Later received a stand-alone expansion called the Nitro Pack, which introduced a series of interconnected missions that took place over the course of several years leading up to the events of the original game, new cars, new weapons and new environments, as well as a secret playable villain.
All that changed in the sequel, Interstate '82. It had a new setting in The Eighties, a soundtrack by Devo, and featured the original cast plus newcomer Skye Champion, but did away with the location-based damage, realistic physics, salvage system and allowed you to leave the car, making for a much more arcade-ish experience overall. Suffered from a massive degree of They Changed It, Now It Sucks, which spelled the end of the series. Officially, at any rate.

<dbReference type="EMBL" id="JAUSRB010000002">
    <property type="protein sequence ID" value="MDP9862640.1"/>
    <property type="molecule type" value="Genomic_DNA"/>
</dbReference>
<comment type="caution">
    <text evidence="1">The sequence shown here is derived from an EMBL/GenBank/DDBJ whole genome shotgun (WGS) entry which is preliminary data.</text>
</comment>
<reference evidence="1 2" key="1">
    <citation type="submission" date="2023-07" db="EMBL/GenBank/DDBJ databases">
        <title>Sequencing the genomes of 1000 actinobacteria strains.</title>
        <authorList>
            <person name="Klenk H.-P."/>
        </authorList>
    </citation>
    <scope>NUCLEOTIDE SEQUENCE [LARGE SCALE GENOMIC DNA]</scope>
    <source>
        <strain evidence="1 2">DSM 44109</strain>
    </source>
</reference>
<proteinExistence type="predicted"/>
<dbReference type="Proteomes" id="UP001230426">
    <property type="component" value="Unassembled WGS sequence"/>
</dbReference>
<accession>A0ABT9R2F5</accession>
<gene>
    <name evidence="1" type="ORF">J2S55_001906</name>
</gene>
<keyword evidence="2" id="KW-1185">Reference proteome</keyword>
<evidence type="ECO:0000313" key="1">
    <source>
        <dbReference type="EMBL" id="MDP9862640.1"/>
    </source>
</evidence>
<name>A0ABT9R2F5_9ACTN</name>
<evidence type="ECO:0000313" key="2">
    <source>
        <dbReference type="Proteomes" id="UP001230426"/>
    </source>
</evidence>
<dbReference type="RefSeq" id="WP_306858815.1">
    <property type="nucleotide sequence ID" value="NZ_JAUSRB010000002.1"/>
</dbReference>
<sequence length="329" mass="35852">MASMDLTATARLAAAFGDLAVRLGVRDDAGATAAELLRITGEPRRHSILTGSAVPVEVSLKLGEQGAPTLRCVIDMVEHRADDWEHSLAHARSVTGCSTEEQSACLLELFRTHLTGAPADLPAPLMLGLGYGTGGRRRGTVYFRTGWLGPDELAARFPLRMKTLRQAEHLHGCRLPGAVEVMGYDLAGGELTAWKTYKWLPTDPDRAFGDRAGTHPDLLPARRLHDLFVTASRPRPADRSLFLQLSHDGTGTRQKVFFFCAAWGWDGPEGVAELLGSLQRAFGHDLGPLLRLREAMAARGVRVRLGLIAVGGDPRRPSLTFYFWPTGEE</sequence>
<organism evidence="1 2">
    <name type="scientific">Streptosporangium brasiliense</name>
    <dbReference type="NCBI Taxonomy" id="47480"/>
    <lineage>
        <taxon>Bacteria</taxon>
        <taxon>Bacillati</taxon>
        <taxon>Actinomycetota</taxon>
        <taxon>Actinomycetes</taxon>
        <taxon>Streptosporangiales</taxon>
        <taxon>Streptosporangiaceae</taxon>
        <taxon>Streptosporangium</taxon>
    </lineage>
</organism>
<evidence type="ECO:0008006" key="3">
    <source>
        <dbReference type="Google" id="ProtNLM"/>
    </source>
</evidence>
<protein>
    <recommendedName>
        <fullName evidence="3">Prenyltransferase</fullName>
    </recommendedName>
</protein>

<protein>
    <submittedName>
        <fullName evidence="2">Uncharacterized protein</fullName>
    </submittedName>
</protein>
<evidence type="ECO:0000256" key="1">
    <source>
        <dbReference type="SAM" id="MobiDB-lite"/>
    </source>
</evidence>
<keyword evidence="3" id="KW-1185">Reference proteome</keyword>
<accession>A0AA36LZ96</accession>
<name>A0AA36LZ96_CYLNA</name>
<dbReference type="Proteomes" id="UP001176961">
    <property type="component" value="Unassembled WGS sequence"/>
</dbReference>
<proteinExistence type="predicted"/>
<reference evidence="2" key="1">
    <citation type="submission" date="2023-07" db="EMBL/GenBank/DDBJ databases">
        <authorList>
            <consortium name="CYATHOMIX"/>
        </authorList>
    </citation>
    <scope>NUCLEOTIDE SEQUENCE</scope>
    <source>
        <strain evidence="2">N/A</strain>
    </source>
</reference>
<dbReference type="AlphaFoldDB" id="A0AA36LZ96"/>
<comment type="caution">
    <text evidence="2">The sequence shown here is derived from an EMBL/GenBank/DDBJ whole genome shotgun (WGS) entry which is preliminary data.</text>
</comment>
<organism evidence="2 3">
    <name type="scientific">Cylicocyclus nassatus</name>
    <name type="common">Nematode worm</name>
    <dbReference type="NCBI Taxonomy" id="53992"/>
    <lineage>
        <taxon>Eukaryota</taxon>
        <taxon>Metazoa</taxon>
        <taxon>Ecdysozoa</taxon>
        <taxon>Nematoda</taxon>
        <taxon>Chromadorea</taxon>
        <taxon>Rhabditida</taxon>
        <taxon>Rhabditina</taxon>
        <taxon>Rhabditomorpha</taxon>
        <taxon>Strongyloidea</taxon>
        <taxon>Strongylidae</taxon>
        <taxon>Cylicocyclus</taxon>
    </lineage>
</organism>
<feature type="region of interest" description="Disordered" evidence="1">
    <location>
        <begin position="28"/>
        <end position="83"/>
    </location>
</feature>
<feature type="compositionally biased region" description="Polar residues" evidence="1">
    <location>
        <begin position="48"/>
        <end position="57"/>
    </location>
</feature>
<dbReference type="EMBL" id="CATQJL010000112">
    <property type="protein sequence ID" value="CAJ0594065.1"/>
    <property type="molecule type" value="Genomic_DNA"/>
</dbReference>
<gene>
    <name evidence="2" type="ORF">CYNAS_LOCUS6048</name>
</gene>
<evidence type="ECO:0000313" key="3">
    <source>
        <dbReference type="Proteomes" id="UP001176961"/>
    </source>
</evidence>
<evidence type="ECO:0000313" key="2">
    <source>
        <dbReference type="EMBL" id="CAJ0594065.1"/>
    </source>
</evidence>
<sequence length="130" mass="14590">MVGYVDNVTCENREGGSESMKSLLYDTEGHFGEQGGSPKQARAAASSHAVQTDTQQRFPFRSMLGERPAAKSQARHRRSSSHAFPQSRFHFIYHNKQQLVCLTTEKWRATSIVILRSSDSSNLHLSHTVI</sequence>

Interstate '76 provides groovy examples of:
- Abnormal Ammo: Mostly averted, no lasers here folks. Not until the sequel, anyway. However, in addition to landmines, oil slicks and napalm, one of the available droppables is cinderblocks. Unique in that they deal damage directly to a car's chassis rather then its armor.
- All There in the Manual: And there's quite a bit in there, at that. It is framed ingeniously as the official manual of the Auto Vigilante's Guild of America (or AVGA for short) and contains not only technical readouts on every car and weapon in the game, but also notes from Jade including exposition, character profiles, hints and tips and maps of the early levels.
- Alternate History: It's the gas crisis in The Seventies, only things are so bad that the criminals are using Weaponized Cars to raid gas stations for fuel, and the cops can't or won't give a damn. So ordinary folks must take matters into their own hands.